Family physician: Equal distribution of vaccines causes inequality

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A bottle of the Pfizer/BioNTech COVID-19 vaccine during the first vaccinations in Tallinn, Estonia on December 27. Source: Ken Mürk/ERR

As risk group vaccinations do not only depend on the pure number of potential patients, Estonia has reached a situation where some family physician registries have already gotten to younger people while some people aged 70 and up in other locations are still awaiting their first invitation.

"The capabilities of family medicine centers differ greatly and the level of quality is also different, starting from what the information system can manage and what the patients' mindset is," said Tallinn Järveotsa family medicine center doctor Diana Ingerainen.

Her center, based in Õismäe, has called through all their patients aged at least 70. Every other refused the vaccine, saying they would rather wait for Russia's Sputnik vaccine. For this reason, the family physician can say that they have vaccinated all 80+ patients and most of the 70+ age group.

"If you can participate in some campaigns, projects and some people there refuse, you can administer all of your vaccines to risk groups," Ingerainen said.

Two weeks ago, when testing for the digital vaccine registry took place, participating family physicians received an extra 100 doses. More vaccines have also been given to doctors who have conducted vaccinations among childcare workers, social workers and other frontline workers.

Ingerainen received additional vaccines for her chronically ill patients from what was left over from vaccinating the teachers of Ruila School. The AstraZeneca is sent out in batches of 100, but there were only around 50 teaches. According to the family physician, there is an obvious connection between family medicine center quality and the level of vaccinations administered based off the respective registry.

"Those who can offer help better can also organize better vaccinating. But there has never been the correlation of smaller centers being worse than larger ones. There are large ones (family medicine centers - ed) that cannot manage and smaller ones that are doing very well," Ingerainen said.

Madis Veskimägi, a family physician in Pärnu, does not consider the vaccine distribution equal as all medicine centers are subject to shipments of the same size while the size of their registries can differ greatly.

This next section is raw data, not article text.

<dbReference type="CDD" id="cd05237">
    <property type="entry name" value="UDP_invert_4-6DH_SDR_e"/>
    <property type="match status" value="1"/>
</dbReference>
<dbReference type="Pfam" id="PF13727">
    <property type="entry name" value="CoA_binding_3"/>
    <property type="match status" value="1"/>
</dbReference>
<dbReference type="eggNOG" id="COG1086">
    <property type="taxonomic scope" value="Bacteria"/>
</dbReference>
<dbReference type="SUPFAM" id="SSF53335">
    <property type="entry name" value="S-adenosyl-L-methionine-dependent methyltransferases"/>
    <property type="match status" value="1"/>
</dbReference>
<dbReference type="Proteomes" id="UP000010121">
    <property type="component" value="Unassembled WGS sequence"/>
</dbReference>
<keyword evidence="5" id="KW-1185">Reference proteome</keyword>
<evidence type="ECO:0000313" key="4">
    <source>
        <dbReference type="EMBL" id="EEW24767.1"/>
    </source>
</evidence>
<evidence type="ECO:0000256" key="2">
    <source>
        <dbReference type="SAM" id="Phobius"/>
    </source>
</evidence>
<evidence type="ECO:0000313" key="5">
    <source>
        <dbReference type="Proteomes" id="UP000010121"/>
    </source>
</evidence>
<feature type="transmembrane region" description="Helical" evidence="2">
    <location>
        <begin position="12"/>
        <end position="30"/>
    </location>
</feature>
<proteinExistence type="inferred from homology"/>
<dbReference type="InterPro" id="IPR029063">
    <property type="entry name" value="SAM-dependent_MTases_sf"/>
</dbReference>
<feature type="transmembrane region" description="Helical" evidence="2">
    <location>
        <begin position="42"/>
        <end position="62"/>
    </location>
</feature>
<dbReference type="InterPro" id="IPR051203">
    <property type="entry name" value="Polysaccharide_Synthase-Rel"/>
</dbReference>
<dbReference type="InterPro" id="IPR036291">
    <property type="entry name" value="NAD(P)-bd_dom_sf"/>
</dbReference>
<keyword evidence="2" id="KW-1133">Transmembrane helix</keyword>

"There are registries with thousands of patients, the number of patients in my registry for example is 2,900 and all physicians received 36 doses. It seemed like teasing to me, that the size of the registry, patient age and the number of patients who are more indicated for the vaccine, is not considered," Veskimägi said.

He added that medicine centers in Harju and Ida-Viru counties seem to be more preferred as well. He said he has vaccinated both local care home residents and teachers and since there were leftover doses from vaccinating at schools, one fifths of his risk group patients are vaccinated.

Külli Friedemann, head of primary services at the Health Insurance Fund, said the current plan is to focus on vaccinating the elderly. "We are moving in the pace of giving more vaccines to those registries that have more elderly people in order to ensure coverage for 70+ and 80+ groups," she said.

Starting Friday, vaccinations for younger people in family physician registries will be put on hold and will only be administered once vaccine shipments pick up in volume. "All Pfizer and Moderna vaccines to arrive currently will go to people aged 70 and up and the AstraZeneca vaccine is meant for 60+ people," Friedemann explained.

The new distribution plan can also decrease the size of vaccine shipments for the aforementioned medicine center in Õismäe and Diana Ingerainen said she does not consider distributing vaccines based on the number of elderly patients reasonable.

"I have this sense that we could go by the way of vaccinating everyone as fast as possible so that we could get as many people vaccinated as we can," the family physician said, adding that too much time is spent currently in calling people up for vaccinations.

"If we can fix the digital registry, then vaccine applicants can register for vaccines and we can only deal with administering vaccines," Ingerainen said.

She said a situation where vaccines are put aside for those who do not want them while eager applicants have to wait would be even worse.

Madis Veskimägi also does not consider distributing vaccines based on patient age a good solution. Since family physicians know their patients best, they should have the right to decide who needs it most. Veskimägi pointed out that a 45-year old cancer patient could use the vaccine even more than a healthy 80-year old person.

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Editor: Kristjan Kallaste

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